KCRW looks at early local elections results. As of Wednesday afternoon, LA County Supervisor Mark Ridley-Thomas leads in the race against Grace Yoo for LA City Council District 10. It’s a seat currently held by Herb Wesson, who has been termed out of the seat.
In the race for LA District Attorney, George Gascón has a lead over incumbent Jackie Lacey. Incidents of police brutality might have swayed the race between Gascón and Lacey, says Dan Schnur, USC politics and communications professor and a former Republican strategist.
“If this election had been held in January rather than November, I suspect Jackie Lacey would've been reelected by a pretty safe margin,” Schnur says. “Politics doesn't happen in a vacuum, and the tragic deaths of George Floyd and Breonna Taylor and the protests and demonstrations and racial reckoning that has occurred since then has really changed the conversation around criminal justice.”
Jan Perry, former member of the Los Angeles City Council, says much of the progressive movement in California is represented in the vote for district attorney.
“It has been a long and steady cry and protest and outward expressions of concerns that have gone on for several years, not only in front of the Hall of Justice but on social media,” she says.
As of Wednesday afternoon, Measure J is posed to pass. It’s meant to put more county funds toward social service programs. Perry says proponents must scrutinize this process. That’s because of how much money will be used for operational and bureaucratic costs of rolling out the services.
“People are going to have to be very vigilant. This had to be more than symbolic action that the Board of Supervisors took,” Perry says. “They’re going to have to be able to explain to the public how much it’s going to cost, and break it down so people’s expectations are aligned with the actions the elected officials take.”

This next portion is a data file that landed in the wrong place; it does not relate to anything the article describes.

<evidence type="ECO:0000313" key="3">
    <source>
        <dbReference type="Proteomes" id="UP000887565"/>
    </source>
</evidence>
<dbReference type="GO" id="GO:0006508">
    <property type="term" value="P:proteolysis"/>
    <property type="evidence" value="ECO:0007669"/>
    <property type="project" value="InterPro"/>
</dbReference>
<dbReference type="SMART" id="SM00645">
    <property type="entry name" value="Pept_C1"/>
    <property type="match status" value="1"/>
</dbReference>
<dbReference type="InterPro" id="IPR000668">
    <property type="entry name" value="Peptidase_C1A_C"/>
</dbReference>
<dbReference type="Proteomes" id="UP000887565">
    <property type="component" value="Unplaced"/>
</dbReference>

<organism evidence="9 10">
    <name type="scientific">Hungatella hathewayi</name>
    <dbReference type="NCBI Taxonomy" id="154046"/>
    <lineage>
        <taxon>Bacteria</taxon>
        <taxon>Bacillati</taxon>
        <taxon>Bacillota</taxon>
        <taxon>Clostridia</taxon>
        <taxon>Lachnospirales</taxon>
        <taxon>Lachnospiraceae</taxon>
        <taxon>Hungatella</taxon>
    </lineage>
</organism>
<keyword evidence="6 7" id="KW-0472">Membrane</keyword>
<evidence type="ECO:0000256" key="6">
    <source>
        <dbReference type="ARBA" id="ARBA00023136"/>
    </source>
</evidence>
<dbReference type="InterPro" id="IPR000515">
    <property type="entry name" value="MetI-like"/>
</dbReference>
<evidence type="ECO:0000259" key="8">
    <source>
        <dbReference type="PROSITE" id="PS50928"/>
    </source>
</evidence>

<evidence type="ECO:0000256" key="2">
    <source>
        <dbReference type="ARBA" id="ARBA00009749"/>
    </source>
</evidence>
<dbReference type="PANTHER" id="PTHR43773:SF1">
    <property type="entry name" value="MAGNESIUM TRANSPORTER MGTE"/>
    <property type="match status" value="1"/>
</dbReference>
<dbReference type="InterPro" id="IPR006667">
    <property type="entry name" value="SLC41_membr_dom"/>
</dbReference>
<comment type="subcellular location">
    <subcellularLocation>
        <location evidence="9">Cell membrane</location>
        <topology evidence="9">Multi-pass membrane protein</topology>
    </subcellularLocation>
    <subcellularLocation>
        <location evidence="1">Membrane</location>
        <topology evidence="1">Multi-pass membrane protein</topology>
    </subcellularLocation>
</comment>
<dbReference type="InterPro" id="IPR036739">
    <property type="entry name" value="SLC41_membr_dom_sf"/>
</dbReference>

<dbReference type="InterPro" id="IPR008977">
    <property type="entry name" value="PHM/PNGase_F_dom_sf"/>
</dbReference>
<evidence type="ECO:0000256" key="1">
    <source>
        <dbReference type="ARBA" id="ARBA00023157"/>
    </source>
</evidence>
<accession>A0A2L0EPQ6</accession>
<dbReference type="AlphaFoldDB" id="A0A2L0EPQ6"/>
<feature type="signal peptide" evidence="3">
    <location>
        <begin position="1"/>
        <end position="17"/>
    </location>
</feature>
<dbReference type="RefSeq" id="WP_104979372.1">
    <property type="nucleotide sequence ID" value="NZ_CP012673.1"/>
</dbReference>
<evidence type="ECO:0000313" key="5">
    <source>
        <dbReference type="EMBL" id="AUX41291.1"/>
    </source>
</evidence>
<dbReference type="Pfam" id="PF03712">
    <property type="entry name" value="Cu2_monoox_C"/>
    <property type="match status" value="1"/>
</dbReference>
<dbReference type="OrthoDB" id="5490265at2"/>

In the race for Congressional District 25 in Santa Clarita, it appears that Christy Smith is winning, leading against Republican Mike Garcia. It's part of the region’s incremental Democratic shift, says Schnur.
“If Garcia does not come back — and of course he might — you’d have to look at this as a several month rental of a Congressional district that’s been trending blue over time,” he says. “It's becoming a friendlier and friendlier terf for Democrats.”
According to Fernando Guerra, Professor of Political Science at Loyola Marymount University, more Latinos voted in the 2020 election than ever before. And following President Trump’s win in Florida, conversations surrounding the Latino bloc have reemerged.
According to Schnur, Latinos and other groups are not a homogenous bloc that votes the same.
“It's like talking about human voters. There’s a lot of subgroups. There’s a lot of different individuals in communities within those groups. … Age and gender and income and educational levels and any number of other factors can lead people who happen to have the same racial or ethinc heritages … to dramatically different conclusions,” Schnur says.